Monthly Archives: January 2022

The Devin Booker Curse

For those of us who do not follow professional basketball, in 2021 both the Phoenix Suns and Milwaukee Bucks made their way to the NBA Finals. Unfortunately for Phoenix and the state of Arizona, they came up short in a six-game series against Milwaukee, with a large amount of blame placed on Phoenix’s star player, Devin Booker. I am one of those people who blamed Devin Booker. Now I know you are undoubtedly wondering, “What does NBA basketball have to do with a travel course offered at the University of Scranton?” I am here to tell you from my personal experience, not only is it extremely relevant, but the Devin Booker curse is real and alive!

My peers and the faculty on this trip can attest that the state of Arizona and I have a “Jane Normas” problem with one another. Although December 29th was the official beginning of the Extreme Physiology course, I would not meet with Professor Fay and company until 1AM on December 30th due to a cancelled connecting flight from LAX to Tucson, as well as two delays. I felt bad for the Uber driver Professor Fay called for me, who naturally was uneasy driving his sedan through surely the bumpiest jet-black night of his career. You see the first home we lived in was beautiful and quite spacious but was a bit off the beaten path. In any case, this was the first indication of the curse at work.

The next morning, I met my classmates and explained to them the travel debacle that ensued the night prior. How my connecting flight was cancelled, and when I finally convinced the Delta flight assistants to get me a seat on a flight for that same night to Tucson, it was delayed twice. I also jokingly mentioned the possibility of my bad luck being a result of trash talking both the Suns and Devin Booker when they lost in the Finals. Regardless, we had fitting for our bikes, and I was ecstatic to finally be in Arizona! Little did I know of the eight-mile preliminary ride we had scheduled for after the morning lecture, I would only make about five before my bike’s rear tire essentially spontaneously combusted. See I have a decent amount of cycling experience, but the rocky and uneven terrain of Saguaro National Park proved to be too much for my rental. As we made the first turn out of the park onto the road, my back tire caught a huge flat, one that would place me in the Saguaro National Park visitor’s center for about an hour until I was picked up by the crew. I bought a hat from the souvenir shop and took pictures with the cacti to commemorate the continuation of the curse.

At this point, both Dr. Sweeney and Professor Fay have affectionately dubbed me “The Problem Child”, a title I wear with pride. With the flight issues and my bike giving out on our very first ride, it is quite clear my luck is working against me. At a crossroads, I begin my penance by apologizing to Devin Booker and the state of Arizona each night before I go to bed, hoping it makes some impact. Our next ride, bumping from eight to twenty miles would unfortunately be no different from our first. Instead of finishing the twenty-mile ride with a sense of accomplishment, about eight miles in, I get a thorough lesson on bike mechanics from Dr. Sweeney and learn what exactly a derailleur does. In essence, the derailleur is the mechanism that allows the bike to shift gears. In my case, it was completely warped and broke off the bike, meaning unless I received a new bike, I would be waiting around at another visitor center.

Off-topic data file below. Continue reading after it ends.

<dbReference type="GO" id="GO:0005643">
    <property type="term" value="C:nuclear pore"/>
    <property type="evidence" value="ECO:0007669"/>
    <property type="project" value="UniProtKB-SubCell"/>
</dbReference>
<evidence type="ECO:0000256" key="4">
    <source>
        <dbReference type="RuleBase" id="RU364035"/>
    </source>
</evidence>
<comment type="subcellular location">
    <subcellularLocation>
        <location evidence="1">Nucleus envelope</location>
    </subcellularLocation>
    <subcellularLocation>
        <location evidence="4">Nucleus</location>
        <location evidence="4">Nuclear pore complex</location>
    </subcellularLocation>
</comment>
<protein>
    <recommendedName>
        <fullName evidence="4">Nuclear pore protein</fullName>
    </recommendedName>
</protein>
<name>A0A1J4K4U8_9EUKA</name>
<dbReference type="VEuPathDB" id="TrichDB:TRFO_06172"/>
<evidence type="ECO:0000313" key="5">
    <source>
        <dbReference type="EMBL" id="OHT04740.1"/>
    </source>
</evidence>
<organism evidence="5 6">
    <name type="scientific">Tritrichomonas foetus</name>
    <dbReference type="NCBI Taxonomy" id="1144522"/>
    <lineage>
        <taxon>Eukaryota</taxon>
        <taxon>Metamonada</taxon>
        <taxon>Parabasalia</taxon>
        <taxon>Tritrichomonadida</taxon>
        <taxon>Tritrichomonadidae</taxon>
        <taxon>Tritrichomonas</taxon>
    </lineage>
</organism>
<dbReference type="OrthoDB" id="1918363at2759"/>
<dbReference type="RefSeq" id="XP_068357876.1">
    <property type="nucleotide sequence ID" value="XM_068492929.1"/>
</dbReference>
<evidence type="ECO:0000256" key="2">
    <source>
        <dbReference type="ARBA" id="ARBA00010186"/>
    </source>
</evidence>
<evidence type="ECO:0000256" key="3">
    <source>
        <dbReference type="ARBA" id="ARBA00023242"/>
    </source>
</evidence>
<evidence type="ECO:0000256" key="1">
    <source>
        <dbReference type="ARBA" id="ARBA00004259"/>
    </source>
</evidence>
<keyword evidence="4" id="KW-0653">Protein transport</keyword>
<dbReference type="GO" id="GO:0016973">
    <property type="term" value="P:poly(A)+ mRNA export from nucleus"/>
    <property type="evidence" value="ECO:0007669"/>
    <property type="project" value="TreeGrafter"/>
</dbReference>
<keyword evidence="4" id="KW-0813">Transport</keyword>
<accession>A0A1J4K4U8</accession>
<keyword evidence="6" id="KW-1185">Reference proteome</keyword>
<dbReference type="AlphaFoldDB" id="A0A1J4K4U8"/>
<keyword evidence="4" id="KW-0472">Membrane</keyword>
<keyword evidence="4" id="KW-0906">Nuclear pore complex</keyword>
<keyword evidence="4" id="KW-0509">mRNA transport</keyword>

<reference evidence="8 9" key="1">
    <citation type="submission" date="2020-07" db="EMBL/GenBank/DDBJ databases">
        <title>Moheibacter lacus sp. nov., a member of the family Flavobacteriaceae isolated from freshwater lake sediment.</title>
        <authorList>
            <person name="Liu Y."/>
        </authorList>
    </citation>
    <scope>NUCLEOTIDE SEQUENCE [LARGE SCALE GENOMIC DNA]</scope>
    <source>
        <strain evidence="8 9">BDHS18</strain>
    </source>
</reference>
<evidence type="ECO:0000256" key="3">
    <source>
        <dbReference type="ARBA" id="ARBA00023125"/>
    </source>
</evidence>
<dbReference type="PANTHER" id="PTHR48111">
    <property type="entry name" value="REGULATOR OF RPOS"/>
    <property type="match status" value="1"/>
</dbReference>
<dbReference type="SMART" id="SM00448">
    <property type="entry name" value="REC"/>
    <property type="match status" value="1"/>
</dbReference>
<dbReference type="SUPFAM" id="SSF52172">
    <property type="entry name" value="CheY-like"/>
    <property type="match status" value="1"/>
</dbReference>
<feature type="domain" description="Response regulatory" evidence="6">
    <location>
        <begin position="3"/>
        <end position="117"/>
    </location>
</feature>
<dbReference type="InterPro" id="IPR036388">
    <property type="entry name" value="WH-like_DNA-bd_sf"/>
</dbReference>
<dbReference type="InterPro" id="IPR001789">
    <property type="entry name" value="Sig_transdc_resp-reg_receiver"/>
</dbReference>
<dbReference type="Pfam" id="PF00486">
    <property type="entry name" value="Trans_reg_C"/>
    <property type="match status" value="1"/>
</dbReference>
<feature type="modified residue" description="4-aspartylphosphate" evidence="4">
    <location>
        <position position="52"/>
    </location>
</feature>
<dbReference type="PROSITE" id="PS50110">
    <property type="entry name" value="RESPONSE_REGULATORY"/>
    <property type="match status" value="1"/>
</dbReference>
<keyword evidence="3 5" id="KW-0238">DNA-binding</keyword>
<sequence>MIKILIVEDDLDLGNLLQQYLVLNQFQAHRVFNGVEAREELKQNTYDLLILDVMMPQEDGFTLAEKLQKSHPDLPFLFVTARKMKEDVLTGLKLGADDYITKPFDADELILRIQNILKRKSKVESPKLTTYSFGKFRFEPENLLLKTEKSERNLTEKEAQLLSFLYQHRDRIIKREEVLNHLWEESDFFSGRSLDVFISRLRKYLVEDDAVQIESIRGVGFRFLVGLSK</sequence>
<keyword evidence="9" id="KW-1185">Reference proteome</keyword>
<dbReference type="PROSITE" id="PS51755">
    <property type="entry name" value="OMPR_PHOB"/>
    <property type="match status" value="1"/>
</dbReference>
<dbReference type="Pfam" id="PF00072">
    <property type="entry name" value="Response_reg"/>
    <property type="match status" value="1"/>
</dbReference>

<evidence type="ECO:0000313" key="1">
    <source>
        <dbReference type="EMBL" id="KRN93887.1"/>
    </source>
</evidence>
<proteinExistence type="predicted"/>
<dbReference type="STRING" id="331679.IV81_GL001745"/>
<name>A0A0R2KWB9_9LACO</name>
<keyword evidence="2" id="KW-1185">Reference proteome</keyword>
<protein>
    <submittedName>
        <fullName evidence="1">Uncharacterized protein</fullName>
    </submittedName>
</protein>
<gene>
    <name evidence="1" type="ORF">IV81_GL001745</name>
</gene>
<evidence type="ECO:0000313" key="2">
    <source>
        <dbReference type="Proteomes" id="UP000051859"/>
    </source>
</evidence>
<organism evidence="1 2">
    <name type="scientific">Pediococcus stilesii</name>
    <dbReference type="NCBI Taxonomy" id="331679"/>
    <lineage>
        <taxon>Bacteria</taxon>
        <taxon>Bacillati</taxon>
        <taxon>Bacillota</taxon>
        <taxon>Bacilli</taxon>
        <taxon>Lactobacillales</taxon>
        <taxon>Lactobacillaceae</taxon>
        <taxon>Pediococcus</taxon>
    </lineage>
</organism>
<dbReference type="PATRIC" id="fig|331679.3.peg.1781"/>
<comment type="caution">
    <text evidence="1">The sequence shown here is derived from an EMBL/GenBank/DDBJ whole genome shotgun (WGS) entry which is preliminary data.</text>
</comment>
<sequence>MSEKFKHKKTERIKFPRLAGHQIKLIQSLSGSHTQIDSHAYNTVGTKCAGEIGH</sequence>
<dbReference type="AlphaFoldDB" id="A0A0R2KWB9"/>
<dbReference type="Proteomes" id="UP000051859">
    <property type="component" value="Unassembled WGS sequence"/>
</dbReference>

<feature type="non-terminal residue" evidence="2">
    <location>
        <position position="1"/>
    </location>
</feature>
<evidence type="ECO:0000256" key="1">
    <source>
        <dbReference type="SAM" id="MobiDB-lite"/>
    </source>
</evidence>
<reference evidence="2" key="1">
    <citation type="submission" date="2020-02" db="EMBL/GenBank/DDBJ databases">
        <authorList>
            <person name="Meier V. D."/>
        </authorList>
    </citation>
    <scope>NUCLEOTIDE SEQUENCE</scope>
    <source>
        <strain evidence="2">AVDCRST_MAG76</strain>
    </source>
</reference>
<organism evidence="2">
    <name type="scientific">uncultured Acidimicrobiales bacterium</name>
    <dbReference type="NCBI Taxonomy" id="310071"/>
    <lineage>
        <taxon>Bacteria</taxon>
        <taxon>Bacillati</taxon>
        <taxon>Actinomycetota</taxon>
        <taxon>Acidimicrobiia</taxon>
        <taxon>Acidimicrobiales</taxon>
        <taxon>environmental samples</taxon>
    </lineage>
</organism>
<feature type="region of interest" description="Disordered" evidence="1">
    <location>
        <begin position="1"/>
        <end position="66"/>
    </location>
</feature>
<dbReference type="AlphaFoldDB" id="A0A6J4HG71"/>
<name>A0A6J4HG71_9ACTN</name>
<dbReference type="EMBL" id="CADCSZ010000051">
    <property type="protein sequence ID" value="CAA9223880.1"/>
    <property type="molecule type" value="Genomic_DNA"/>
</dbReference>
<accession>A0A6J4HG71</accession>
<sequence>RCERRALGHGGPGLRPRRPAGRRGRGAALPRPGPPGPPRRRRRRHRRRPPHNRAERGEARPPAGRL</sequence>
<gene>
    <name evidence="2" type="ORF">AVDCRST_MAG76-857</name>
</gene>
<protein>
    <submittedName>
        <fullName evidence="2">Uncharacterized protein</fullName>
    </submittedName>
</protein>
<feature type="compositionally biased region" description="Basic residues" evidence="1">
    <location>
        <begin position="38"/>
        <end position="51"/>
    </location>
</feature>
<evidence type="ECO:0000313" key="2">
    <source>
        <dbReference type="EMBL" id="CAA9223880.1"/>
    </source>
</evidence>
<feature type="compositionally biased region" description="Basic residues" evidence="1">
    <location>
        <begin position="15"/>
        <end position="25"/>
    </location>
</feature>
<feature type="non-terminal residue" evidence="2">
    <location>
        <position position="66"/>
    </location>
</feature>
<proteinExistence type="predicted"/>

Thankfully, Jason, the head of Bike Tucson brought me a new bike which was perhaps better suited for my purposes, let’s say. After about 45 minutes of intermission, we all saddled up and finished the ride. With a bit of a bruised ego, but nevertheless enjoying myself, my luck seemingly turned around after that.

The curse seemed to be gone. Devin Booker and the state of Arizona seemingly forgave me after about three days of misfortune. It would not manifest itself  until January 8th, the day of the fifty-mile ride. Stay tuned…

Wingate to Windy Point – A Day in the Life of Extreme Physiology

Today, we returned to the University of Arizona Physiology Lab to finish our VO2max and Wingate testing. We were all equally excited and nervous to do the Wingate test. Doug decided to toy with Dr. Sweeney by making him do an extra fifteen seconds on the wingate bike. Thankfully, we made it through a full day of testing without any vomiting.

After testing, we ate lunch in the lab (yes, of course we brought Doug a sandwich) and headed downtown. While downtown, we visited coffee shops and boutiques. James stopped in the University of Arizona store and bought a bright, red sweatshirt. He proudly wore his red on red outfit for the rest of the day like Mr. Incredible.

After downtown, we piled into the big white van and picked up Janet for our trip to Mount Lemmon. Mount Lemmon, with a summit elevation of 9,159 feet, is the highest point in the Santa Catalina Mountains. When we began our trip up the mountain, the landscape looked like the dry desert that we were used to seeing in Tucson. However, as we climbed up the mountain, we started seeing less cacti and more vegetation. We stopped halfway for a much needed bathroom break. Here, we climbed around on the rocks and took some awesome pictures.

When we finally reached the peak of the mountain, we found ourselves in the middle of a small ski town. We were surrounded by wood cabins and snow! After exploring the general store, we made our way to the Cookie Cabin.

When we finally got home, we decided a pizza night was well overdue. We made five different pizzas, all with a hint of garlic of course. There was no need for dessert as we were all still in a sugar coma from our giant cookies. To end the night, Dr. Sweeney stayed up past his bedtime for a game of spades.